Small Acts of Compassion that Save Lives


February 23 , 2019 . By Eden Sahle


A few years back, as a fresh entrant in the labour market, I was privileged to meet a person whose friendship as well as experiences changed my professional and personal life in the 11 months I knew her.

We were both 21, but she had been better exposed to life than I was. Ambitious in life, she helped me look at relationships, family, careers and education differently. Though an incredibly private person, she was open to me about her family and relationship problems. But I did not know how to help my friend. We both searched support for her in family, friends and even from religious organisations. But it was too late, and we lost her.

In the world we live in, suffering and challenges are part of our lives. We live in the dichotomy of happiness and sadness, stability and disproportion. No matter how hard we try, we cannot escape tasking episodes that recur in life. Regrettably, while we are in the turmoil of anguish, it is tough to realise this as we are filled with fear and desperation.

When sadness takes over, we need a helping hand from family, friends and society. Unfortunately, in Ethiopia, we wake up after irreversible damage is done to the person suffering. We do not have social support institutions that people can trust and confide in, or get the necessary help from family and friends at a time when it most matters.

Social networks encourage healthy life choices and behaviours. But friendships and groups can also have a negative influence in this regard when peer pressure and influence lead to poor or even dangerous choices. However, group pressure and support can also lead people to engage in healthy behaviours as well. It is all about making the right choice.

My advice was not of much help to my friend, because I was not going through what she was dealing with. People who are suffering from severe psychological problems often find that it helps to connect with people who are actively trying to deal with similar issues to overcome it. Talking to people who are going through the same experience can often be a source of support, empathy and motivation.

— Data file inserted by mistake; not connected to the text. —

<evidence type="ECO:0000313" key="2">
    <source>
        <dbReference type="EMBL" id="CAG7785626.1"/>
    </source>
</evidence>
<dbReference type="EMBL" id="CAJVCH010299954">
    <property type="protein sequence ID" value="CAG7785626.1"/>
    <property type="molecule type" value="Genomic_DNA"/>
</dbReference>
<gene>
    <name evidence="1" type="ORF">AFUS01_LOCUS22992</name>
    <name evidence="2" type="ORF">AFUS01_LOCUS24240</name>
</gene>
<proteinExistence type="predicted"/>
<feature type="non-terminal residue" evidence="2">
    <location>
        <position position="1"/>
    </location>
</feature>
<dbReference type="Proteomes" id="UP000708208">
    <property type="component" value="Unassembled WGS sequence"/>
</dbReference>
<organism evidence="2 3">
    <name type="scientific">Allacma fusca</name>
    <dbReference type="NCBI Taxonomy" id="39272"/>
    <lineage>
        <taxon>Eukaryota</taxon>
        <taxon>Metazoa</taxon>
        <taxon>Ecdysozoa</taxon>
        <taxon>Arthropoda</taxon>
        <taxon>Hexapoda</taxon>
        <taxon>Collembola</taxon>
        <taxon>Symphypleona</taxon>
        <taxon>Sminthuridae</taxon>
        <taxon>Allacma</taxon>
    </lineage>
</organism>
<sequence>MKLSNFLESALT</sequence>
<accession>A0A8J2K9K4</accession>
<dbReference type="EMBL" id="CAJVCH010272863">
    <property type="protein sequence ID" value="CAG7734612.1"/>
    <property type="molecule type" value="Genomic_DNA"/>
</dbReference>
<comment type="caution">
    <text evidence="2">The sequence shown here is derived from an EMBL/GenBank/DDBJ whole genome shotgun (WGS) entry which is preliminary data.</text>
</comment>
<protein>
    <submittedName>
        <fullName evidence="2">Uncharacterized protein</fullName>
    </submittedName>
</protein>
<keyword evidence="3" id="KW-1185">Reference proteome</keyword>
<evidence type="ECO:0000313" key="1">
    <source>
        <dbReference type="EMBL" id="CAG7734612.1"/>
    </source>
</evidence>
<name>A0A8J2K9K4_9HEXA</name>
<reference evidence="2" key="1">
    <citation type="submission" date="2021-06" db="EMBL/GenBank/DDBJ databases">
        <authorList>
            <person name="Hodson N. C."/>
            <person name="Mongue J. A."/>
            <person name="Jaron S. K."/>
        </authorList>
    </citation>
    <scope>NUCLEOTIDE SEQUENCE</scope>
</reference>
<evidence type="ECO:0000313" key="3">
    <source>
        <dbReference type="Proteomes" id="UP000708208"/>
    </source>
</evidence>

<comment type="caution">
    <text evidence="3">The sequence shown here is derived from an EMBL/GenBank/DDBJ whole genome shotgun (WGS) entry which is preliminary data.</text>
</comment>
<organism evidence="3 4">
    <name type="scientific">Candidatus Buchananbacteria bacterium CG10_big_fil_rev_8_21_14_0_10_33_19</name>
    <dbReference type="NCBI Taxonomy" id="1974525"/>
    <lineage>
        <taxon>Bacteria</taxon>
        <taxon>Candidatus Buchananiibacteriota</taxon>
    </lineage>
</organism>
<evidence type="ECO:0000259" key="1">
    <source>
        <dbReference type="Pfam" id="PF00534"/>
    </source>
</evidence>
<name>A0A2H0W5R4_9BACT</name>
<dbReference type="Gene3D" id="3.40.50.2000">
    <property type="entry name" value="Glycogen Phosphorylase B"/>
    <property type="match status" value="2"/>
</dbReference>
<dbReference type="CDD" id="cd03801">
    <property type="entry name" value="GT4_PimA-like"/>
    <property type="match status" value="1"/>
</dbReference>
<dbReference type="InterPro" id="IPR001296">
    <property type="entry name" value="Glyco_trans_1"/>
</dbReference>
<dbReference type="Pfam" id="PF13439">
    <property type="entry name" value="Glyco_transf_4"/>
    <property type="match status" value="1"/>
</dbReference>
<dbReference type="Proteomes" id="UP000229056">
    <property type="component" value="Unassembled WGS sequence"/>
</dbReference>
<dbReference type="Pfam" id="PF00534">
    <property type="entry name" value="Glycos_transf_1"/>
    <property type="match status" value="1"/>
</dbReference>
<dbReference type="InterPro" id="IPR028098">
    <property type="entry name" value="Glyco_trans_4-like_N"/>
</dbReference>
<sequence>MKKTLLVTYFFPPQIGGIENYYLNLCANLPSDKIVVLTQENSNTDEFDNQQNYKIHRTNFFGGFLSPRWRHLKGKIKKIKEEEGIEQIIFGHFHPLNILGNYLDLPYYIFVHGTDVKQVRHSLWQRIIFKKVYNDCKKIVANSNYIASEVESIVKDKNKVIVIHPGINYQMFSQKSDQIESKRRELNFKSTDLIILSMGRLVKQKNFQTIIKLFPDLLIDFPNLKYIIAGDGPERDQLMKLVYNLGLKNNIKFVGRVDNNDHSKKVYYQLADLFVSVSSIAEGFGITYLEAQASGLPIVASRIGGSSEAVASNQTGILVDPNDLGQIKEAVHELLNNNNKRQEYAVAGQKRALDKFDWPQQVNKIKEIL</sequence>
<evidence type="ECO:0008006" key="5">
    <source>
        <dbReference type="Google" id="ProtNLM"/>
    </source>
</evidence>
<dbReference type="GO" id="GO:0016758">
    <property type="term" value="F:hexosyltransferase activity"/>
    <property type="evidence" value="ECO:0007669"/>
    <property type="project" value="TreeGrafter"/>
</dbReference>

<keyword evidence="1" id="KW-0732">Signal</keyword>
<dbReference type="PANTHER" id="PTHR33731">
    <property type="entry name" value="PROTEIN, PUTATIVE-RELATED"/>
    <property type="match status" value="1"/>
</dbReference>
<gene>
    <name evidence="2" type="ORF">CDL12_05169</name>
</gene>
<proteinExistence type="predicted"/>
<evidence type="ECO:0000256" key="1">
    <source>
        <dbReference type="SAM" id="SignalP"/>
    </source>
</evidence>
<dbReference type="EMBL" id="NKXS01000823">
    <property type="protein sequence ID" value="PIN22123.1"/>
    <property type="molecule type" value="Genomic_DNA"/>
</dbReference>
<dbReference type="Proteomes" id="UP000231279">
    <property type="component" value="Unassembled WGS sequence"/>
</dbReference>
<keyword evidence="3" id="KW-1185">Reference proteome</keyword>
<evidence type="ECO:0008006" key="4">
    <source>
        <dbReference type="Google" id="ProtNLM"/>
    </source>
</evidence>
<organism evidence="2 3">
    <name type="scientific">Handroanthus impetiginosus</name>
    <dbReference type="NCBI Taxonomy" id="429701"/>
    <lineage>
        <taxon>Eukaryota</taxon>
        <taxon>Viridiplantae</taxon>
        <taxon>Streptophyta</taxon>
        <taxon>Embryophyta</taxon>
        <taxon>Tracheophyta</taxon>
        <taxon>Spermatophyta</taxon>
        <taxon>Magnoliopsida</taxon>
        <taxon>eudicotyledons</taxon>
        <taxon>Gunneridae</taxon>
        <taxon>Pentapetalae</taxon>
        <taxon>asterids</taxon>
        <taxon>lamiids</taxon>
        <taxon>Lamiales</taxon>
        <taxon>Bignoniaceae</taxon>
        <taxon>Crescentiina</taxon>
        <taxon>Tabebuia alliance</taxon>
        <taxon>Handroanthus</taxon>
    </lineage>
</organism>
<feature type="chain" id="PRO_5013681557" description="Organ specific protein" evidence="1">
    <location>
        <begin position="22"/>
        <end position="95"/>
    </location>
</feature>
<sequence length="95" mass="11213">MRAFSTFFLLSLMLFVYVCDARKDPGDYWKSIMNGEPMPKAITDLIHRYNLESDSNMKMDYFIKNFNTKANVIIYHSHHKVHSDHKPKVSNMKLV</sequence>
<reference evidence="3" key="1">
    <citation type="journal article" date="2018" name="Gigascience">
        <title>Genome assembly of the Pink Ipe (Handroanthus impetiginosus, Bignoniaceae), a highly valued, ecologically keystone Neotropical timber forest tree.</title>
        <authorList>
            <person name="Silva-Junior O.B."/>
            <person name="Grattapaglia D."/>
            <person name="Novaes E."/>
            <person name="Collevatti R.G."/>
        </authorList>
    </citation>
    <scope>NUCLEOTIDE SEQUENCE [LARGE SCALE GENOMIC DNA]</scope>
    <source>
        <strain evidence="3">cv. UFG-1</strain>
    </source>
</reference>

Many parents in Ethiopia have come to believe that raising children is mostly about providing them with material well being. Emotional unavailability of parents is forcing children to resort to drugs and poor life choices to cope with psycho-social stress that can potentially come from friends, school work and even parents’ marital problems in which children are exposed to witness.

Lack of supportive sentiment from society frequently leaves many despondent. In our culture, seeking help is considered a sign of weakness. But many problems are not that simple to snap out of and require a life journey that engenders others' genuine support and advice.

Sharing positive emotions with others helps to bond individuals together, creating and maintaining strong, healthy and caring relationships. Such relationships, in turn, provide social support that encourages further emotional resilience and optimism. It is a circular, self-reinforcing and trustworthy movement toward a better life.

Close and true caring relationships offer opportunities to express and to receive constructive feedback, both of which are important for improving our character and self-esteem. Social supports provide a path toward becoming part of something larger, which we can identify positively.

The feeling of vulnerability is one of the hardest things we can deal with in our lives. Counseling those that are hurting without judging them is vital. We are not there in people’s lives to see them go through pain but provide the emotional support necessary, and vice versa when we are in their shoes.

Social support is often a dynamic component of healthy relationships and psychological health. It involves having a network of sympathetic family, friends, colleagues and neighbours that we can turn to in times of difficulty or when making important decisions. These associations play a critical role in how we function in our daily lives.

This does not mean that we need many friends and family members to benefit from social support but a strong network is crucial.

When trying to reach our goals and deal with a crisis, experts frequently tell people to lean on their friends, family and society for support, and such help comes in different forms.

Sometimes it might involve helping a person with various daily tasks when they are sick or offering financial assistance when they are in need. In other situations, it could involve advising a friend when they are facing a difficult life situation. And sometimes it is providing care, empathy and concern for the problem people are going through.

It is such small compassionate acts that end up saving lives.



PUBLISHED ON Feb 23,2019 [ VOL 19 , NO 982]



Eden Sahle is founder and CEO of Yada Technology Plc. She has studied law and international economic law. She can be reached at edensah2000@gmail.com.






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